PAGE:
African solutions to African migration – fair trade


African solutions to African migration – fair trade, not more foreign aid


Since independence from British and other Western powers, the UK and other donor countries have given Africa some £600 billion in development aid, according to the World Bank and IMF reports.

Yet, instead of reducing poverty, foreign aid appears to have created a dependency culture in which some African countries now expect the donor countries and western NGO to play the role of state, proving basic services from heath to education, emergency food, clean water, sanitation and even security.

The Current situation

Despite the colossal amount of money received in aid, Africa is today a poorer, hungrier and angrier continent than it was before independence. Several humanitarian crises bear graphic witness to the perennial crises in Africa:

  1. The perennial civil war in the Central African Republic, the Democratic Republic of Congo, Burundi, South Sudan and Somalia;
  2. The perennial post-election violence in Kenya;
  3. The perennial famine in which 20 million are currently starving in East Africa, and;
  4. The unprecedented migration in which 15,000 men, women and children have lost their lives in the Mediterranean Sea, and the 600,000 who have been rescued since 2015 while making dangerous journeys in search of a better life in Europe.

The future
If foreign aid has not worked in the past 60 years, it is unlikely to work in the next 60. Given that intolerable poverty and population explosion are the two revolving doors leading to mass migration, Africa will need to trade herself out of poverty and tackle population explosion at the same time.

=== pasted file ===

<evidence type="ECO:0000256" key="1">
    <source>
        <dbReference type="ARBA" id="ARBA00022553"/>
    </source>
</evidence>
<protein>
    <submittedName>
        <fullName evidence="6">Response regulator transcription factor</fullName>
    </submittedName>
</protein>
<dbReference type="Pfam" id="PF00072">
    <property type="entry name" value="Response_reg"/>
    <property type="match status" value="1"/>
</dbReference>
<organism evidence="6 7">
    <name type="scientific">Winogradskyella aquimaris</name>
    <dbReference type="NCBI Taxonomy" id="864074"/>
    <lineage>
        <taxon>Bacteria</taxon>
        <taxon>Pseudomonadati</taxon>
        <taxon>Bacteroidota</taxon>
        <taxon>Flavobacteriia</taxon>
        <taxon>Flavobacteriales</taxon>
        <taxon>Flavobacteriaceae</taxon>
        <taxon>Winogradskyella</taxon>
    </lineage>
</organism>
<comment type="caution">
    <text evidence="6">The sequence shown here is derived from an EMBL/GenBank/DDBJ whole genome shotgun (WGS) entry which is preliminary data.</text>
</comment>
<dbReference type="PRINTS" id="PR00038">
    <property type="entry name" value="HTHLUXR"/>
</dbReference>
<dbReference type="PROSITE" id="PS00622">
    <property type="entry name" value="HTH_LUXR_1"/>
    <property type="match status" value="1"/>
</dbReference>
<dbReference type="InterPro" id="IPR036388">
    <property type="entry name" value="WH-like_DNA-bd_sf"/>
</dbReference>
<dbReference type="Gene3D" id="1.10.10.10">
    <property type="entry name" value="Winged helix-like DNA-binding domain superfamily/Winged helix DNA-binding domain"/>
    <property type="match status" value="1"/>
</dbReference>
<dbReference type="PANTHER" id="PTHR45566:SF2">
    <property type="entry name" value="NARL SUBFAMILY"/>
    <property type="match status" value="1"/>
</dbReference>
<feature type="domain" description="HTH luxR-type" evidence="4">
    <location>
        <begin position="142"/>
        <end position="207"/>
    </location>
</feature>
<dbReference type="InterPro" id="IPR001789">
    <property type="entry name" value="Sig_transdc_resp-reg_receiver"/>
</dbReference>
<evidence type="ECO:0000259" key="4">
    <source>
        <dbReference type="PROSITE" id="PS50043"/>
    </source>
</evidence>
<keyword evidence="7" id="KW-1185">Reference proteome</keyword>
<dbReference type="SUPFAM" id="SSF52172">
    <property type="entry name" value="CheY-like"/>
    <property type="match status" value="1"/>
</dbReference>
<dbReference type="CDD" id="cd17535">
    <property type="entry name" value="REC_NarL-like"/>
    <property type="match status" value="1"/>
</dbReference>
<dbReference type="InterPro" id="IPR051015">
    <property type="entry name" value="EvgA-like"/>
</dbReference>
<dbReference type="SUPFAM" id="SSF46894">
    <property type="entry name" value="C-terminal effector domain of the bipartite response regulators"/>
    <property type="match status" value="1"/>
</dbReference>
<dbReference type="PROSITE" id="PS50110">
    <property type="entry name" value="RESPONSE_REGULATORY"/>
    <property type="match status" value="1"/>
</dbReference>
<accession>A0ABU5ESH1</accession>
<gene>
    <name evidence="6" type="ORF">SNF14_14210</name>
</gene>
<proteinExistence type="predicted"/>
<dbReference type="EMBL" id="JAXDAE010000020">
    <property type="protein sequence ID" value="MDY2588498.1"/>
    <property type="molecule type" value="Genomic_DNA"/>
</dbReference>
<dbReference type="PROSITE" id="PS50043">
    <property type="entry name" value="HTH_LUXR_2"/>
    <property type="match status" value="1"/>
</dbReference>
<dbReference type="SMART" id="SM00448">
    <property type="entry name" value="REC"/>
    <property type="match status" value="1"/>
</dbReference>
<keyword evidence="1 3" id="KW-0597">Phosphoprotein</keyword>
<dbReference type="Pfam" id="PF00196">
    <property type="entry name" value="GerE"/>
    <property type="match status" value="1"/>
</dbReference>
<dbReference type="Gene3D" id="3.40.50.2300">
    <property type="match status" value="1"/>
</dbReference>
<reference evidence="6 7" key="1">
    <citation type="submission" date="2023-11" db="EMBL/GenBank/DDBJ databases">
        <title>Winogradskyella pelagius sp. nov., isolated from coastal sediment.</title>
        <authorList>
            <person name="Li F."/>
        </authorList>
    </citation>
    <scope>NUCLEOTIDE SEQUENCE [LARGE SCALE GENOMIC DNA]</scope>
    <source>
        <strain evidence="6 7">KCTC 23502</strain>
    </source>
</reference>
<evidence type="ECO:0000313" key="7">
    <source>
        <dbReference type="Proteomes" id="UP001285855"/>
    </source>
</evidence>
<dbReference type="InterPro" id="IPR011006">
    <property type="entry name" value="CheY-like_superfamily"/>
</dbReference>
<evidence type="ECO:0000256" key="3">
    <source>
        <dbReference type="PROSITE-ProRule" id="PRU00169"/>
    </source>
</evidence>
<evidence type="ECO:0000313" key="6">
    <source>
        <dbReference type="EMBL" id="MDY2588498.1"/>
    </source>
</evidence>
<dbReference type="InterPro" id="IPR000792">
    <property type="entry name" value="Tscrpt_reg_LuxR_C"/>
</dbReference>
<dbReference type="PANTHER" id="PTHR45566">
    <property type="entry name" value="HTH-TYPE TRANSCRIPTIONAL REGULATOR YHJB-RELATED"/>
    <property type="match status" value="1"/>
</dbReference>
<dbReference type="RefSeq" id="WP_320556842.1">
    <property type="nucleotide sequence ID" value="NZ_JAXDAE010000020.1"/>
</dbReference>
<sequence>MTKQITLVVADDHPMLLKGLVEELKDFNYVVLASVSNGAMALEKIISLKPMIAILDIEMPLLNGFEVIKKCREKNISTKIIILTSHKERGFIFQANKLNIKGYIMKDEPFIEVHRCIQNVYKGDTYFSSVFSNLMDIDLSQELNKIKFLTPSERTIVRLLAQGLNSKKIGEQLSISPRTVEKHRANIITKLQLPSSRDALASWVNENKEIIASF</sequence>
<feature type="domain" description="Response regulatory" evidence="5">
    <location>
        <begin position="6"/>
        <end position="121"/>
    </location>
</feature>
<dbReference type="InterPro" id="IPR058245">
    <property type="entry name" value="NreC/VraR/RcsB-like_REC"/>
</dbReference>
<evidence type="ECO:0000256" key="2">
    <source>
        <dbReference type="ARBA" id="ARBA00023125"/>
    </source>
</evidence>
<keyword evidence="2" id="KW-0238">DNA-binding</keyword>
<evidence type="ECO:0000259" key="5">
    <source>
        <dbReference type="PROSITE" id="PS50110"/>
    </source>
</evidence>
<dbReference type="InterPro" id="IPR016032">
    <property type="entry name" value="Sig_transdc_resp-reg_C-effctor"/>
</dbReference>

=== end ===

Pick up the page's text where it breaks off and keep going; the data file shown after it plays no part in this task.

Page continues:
The prerequisite actions
Promoting trade and tackling poverty cannot be a matter of will, but also action. There will need be adequate investments in social development areas such as education, health, housing, sanitation, food production food duction.
According to the 2017 UNICEF report, ‘Dividend or Disaster, the “three key issues for investment are: health care, education, and the protection and empowerment of women and girls. Concretely, Africa will have to add 5.6 million new health workers and 5.8 million new teachers by 2030 to meet minimum international standards in health care and best practice targets in education due to the rapidly growing population… Educating women is one of the fastest ways to reduce poverty and fertility.”
There will also need to be adequate investments in economic infrastructures, especially power generation and distribution to run schools, hospitals and factories.

The rule of law
Promoting trade, tackling population exposition and developing social and economic infrastructures cannot be achieved in a vacuum filled by the law of the jungle and corruption.

Africa will have to unscrupulously promote the rule of law, which protects or punishes everyone regardless their social status, nationality, gender, religion, tribe or ethnicity.